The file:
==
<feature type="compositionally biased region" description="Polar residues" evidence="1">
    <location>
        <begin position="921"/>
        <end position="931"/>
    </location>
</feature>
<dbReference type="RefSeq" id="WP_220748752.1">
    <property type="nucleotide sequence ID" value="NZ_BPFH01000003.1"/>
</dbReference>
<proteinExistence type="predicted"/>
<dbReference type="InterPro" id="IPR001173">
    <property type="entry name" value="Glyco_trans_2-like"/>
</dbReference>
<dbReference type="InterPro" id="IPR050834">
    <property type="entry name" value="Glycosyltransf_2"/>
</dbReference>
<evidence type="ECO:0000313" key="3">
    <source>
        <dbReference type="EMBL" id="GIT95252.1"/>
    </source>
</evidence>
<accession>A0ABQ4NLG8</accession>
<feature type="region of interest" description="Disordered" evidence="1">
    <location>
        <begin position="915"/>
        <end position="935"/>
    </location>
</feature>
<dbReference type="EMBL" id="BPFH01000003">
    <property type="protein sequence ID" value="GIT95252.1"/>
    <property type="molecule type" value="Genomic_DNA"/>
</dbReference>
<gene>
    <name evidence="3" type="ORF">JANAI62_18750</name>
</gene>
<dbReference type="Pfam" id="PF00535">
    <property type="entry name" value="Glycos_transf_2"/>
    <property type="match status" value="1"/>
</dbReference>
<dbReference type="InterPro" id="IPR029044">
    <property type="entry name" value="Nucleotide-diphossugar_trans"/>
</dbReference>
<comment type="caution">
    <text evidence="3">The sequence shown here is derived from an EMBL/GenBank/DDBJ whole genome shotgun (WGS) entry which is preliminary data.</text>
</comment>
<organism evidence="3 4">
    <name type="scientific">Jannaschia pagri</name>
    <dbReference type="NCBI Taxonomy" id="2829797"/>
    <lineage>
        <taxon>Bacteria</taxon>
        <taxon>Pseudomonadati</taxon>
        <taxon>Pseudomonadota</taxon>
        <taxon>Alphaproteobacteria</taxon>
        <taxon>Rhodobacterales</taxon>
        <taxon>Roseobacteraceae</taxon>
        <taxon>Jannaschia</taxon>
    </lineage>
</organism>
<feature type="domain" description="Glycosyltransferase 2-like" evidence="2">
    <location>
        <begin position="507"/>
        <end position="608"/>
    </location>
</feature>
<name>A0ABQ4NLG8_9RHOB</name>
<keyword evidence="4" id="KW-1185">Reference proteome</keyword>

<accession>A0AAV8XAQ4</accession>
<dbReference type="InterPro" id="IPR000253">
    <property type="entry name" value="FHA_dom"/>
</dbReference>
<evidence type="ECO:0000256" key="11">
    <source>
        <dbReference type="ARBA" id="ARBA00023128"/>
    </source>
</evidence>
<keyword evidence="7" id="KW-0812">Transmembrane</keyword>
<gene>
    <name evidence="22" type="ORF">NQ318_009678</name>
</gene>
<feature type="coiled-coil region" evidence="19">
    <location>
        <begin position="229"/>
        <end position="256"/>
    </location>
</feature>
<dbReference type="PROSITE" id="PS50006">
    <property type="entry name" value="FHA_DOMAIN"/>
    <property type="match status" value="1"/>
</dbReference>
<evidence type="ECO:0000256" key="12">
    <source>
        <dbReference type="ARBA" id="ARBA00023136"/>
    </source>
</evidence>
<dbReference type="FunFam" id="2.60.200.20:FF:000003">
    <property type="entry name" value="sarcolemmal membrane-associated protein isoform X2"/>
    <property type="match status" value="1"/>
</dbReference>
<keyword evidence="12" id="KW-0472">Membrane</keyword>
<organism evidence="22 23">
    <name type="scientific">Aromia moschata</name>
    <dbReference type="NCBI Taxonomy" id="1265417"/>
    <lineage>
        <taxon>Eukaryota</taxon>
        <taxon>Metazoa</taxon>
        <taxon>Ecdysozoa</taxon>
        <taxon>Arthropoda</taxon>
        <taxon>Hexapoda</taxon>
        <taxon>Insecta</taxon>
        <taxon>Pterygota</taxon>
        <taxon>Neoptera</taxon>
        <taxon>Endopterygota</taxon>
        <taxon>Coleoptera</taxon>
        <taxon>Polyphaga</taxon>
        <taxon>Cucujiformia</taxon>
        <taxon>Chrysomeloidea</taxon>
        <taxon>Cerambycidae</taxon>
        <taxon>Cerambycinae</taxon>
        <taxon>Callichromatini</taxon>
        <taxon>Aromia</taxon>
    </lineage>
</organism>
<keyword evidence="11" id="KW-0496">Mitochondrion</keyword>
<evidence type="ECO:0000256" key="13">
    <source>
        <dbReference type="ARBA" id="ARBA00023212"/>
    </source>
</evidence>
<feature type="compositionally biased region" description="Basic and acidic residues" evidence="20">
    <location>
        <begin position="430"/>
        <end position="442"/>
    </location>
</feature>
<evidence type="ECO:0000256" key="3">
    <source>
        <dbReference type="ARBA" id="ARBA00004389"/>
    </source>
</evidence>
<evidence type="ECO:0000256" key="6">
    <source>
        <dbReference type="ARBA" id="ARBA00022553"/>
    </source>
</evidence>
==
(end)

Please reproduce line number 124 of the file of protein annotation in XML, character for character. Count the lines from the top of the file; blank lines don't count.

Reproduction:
<evidence type="ECO:0000256" key="13">